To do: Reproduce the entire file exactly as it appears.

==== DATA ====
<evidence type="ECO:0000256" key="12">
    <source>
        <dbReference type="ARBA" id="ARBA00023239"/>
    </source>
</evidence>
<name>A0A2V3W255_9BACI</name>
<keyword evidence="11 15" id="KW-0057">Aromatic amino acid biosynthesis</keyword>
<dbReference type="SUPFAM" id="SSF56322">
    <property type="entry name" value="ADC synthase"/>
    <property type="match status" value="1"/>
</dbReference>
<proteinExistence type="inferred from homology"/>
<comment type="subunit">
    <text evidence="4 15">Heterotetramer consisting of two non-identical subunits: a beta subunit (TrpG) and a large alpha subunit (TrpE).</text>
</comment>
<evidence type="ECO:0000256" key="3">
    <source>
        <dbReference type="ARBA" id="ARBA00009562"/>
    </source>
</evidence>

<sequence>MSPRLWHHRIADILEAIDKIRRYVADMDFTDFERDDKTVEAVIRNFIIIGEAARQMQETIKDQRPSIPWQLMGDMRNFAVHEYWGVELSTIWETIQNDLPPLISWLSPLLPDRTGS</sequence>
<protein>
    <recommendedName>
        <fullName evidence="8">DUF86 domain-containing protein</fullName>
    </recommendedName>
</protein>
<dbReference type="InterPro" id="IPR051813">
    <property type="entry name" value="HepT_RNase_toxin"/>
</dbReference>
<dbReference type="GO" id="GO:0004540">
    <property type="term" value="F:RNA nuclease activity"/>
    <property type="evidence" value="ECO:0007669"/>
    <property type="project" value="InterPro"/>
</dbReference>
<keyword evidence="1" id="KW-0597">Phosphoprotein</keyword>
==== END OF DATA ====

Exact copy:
<evidence type="ECO:0000256" key="12">
    <source>
        <dbReference type="ARBA" id="ARBA00023239"/>
    </source>
</evidence>
<name>A0A2V3W255_9BACI</name>
<keyword evidence="11 15" id="KW-0057">Aromatic amino acid biosynthesis</keyword>
<dbReference type="SUPFAM" id="SSF56322">
    <property type="entry name" value="ADC synthase"/>
    <property type="match status" value="1"/>
</dbReference>
<proteinExistence type="inferred from homology"/>
<comment type="subunit">
    <text evidence="4 15">Heterotetramer consisting of two non-identical subunits: a beta subunit (TrpG) and a large alpha subunit (TrpE).</text>
</comment>
<evidence type="ECO:0000256" key="3">
    <source>
        <dbReference type="ARBA" id="ARBA00009562"/>
    </source>
</evidence>

<sequence>MSPRLWHHRIADILEAIDKIRRYVADMDFTDFERDDKTVEAVIRNFIIIGEAARQMQETIKDQRPSIPWQLMGDMRNFAVHEYWGVELSTIWETIQNDLPPLISWLSPLLPDRTGS</sequence>
<protein>
    <recommendedName>
        <fullName evidence="8">DUF86 domain-containing protein</fullName>
    </recommendedName>
</protein>
<dbReference type="InterPro" id="IPR051813">
    <property type="entry name" value="HepT_RNase_toxin"/>
</dbReference>
<dbReference type="GO" id="GO:0004540">
    <property type="term" value="F:RNA nuclease activity"/>
    <property type="evidence" value="ECO:0007669"/>
    <property type="project" value="InterPro"/>
</dbReference>
<keyword evidence="1" id="KW-0597">Phosphoprotein</keyword>